How To Handle Refusal of Entry

With the above exceptions, just because you have given the tenant written notice, this still does not give automatic right of entry.

Even with proper notice, tenants have the right to refuse entry. You and your landlords must not enter the property, even if the tenant is absent, unless you have their permission to do so.

Entering the property without tenant consent, except in an emergency, could be considered harassment or illegal eviction.

Here’s how to handle such situations:

  1. Communicate & Negotiate: Talk to the tenant – there may be a number of reasons that the tenant is not allowing access. Explain why it is necessary (e.g., urgent repairs, annual gas safety check) and try to negotiate an alternative date and time for the appointment.
  2. Explain the Consequences: Clearly and calmly remind the tenant of the term(s) in their tenancy agreement that requires them to allow access and inform them about the potential serious consequences of refusing. Emphasise the importance of property maintenance and safety checks for their well-being. For instance, if the legally required annual gas safety check is not conducted, a fault might go unnoticed, posing a risk to the tenant and any other occupiers or visitors. Be careful not to sound ‘threatening’ when explaining the risks!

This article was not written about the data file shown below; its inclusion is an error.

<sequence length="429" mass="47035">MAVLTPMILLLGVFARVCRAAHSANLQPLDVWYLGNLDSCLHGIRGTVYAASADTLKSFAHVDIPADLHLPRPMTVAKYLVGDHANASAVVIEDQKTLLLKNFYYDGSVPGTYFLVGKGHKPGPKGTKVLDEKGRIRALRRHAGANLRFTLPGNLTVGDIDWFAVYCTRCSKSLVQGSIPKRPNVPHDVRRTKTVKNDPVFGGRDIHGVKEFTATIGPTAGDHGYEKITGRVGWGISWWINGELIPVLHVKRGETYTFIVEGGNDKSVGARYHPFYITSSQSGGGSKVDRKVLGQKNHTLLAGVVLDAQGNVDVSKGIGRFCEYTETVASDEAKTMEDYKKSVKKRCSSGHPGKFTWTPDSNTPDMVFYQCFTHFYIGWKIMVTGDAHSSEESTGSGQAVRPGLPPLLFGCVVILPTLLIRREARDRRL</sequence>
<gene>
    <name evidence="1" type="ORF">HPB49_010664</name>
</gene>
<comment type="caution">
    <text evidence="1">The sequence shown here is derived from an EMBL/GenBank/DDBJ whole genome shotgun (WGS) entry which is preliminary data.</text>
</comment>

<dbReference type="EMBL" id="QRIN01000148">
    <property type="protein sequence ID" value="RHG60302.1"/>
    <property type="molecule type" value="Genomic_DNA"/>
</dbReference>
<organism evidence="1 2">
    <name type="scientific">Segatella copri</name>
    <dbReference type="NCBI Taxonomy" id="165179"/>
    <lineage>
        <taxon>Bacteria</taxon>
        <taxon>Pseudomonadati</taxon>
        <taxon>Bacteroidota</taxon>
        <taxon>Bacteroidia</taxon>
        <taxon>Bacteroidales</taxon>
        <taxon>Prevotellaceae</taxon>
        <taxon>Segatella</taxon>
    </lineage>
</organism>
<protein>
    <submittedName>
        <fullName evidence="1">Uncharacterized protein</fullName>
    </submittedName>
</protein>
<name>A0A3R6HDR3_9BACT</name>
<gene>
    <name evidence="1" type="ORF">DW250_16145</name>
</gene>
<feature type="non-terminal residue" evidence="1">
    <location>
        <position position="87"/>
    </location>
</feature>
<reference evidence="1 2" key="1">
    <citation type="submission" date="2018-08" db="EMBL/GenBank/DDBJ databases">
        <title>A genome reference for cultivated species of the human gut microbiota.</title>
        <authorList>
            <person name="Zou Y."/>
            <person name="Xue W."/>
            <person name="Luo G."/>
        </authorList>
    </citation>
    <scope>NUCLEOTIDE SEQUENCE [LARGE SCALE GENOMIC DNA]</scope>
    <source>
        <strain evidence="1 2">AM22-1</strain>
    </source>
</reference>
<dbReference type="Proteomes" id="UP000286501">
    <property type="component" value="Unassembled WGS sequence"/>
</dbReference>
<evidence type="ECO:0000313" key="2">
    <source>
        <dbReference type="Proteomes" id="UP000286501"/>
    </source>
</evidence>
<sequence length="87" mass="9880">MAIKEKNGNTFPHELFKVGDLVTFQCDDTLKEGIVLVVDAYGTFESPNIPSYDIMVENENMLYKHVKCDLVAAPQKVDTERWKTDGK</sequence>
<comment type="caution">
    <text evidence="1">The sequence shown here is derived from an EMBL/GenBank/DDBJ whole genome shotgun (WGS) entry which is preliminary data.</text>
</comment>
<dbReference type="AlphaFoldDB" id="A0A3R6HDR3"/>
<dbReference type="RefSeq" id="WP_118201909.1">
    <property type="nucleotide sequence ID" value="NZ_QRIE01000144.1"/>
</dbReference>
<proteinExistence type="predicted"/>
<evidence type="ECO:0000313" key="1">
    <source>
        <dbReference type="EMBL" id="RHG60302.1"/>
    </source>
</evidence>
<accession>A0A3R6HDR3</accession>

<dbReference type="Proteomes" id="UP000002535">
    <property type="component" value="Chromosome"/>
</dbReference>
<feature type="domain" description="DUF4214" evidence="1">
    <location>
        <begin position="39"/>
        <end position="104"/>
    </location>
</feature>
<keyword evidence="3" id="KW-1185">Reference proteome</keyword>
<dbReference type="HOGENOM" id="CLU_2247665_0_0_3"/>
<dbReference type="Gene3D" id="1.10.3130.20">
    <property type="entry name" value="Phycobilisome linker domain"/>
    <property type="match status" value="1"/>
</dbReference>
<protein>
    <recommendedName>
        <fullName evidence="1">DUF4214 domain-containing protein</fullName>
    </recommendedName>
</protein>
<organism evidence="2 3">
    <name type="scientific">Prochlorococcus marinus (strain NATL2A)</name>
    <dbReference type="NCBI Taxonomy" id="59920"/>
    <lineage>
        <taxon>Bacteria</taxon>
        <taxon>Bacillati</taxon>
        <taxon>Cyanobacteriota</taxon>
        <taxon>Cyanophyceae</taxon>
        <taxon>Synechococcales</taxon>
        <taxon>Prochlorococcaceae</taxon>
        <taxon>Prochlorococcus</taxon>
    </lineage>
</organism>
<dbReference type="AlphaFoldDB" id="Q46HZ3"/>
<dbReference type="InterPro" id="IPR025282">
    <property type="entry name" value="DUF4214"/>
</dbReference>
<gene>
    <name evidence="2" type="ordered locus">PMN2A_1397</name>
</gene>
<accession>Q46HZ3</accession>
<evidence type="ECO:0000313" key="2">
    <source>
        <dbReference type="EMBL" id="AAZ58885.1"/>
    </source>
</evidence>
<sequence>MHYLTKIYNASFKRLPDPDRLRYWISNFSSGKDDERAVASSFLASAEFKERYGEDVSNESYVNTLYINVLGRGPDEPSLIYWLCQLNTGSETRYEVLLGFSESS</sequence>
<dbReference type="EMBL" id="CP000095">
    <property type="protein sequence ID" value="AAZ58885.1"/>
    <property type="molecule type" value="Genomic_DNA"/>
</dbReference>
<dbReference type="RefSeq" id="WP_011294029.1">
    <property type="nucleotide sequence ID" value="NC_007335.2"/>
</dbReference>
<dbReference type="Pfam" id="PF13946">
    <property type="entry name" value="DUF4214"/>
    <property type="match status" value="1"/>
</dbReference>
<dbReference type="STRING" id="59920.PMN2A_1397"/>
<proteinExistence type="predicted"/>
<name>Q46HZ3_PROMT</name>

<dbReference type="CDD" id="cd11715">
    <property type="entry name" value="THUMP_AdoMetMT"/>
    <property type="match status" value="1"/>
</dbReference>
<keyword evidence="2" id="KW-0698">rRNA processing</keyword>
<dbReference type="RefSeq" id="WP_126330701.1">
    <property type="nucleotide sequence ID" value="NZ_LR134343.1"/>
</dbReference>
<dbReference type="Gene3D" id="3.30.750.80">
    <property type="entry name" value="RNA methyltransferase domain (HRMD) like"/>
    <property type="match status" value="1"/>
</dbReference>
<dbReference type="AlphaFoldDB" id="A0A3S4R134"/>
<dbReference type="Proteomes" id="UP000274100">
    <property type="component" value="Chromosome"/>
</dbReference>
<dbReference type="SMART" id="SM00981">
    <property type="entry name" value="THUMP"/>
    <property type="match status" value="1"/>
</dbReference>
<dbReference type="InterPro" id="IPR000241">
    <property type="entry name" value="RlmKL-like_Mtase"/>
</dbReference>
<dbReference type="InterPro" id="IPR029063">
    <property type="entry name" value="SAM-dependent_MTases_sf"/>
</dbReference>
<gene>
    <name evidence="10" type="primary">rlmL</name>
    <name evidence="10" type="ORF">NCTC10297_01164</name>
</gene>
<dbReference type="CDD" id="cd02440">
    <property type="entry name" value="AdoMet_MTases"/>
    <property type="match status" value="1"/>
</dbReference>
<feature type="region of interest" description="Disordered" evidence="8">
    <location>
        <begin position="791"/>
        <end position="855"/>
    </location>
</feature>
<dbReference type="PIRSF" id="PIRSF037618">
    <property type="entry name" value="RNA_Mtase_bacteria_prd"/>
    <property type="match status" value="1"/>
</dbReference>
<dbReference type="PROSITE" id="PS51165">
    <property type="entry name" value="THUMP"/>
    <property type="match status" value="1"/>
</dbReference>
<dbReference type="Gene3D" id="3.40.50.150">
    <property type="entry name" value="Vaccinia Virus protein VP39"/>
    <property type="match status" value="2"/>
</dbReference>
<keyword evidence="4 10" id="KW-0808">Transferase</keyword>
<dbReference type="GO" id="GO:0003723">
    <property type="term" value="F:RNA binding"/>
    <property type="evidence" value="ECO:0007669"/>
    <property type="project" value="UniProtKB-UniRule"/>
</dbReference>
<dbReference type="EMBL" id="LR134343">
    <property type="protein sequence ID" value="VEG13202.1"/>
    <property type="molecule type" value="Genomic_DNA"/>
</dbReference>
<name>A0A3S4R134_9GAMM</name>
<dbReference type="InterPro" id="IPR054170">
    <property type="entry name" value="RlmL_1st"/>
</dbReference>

3. Consider Legal Action: If negotiation fails, the next step is seeking legal advice. Consider mediation services to resolve the dispute amicably, however in extreme cases, the landlord may need to obtain a county court injunction to gain access. It’s a last resort but sometimes necessary to protect the property.

Final Tips

Check your contracts – review your tenancy agreements to ensure they clearly outline access terms. Usually, a contract will say that the landlord, or their agent, has the right to enter the property during reasonable hours, provided they give at least 24 hours’ notice (or 48 hours on a Scottish PRT).

A well-drafted tenancy agreement can help prevent disputes and ensure both parties understand their rights and responsibilities, however, despite these terms, tenants can still refuse entry (except in emergencies).

Entering a property without the minimum notice or permission is in violation of the tenant’s right to quiet enjoyment and an offence under the Protection from Eviction Act 1977.  Such actions could put the agent or landlord at risk of prosecution on the basis of harassment.

Document Everything – Keep copies of all communication with the tenant, including notices and responses, and document any attempts to access the property and any reasons provided by the tenant for refusal.

Be respectful – when ever you do visit the property always be respectful to the occupants and to the property and contents. Remember that this is the tenant’s home and they have granted you access.


¹ Sources:


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This article is intended as a guide only and does not constitute legal advice. If in doubt seek professional legal advice.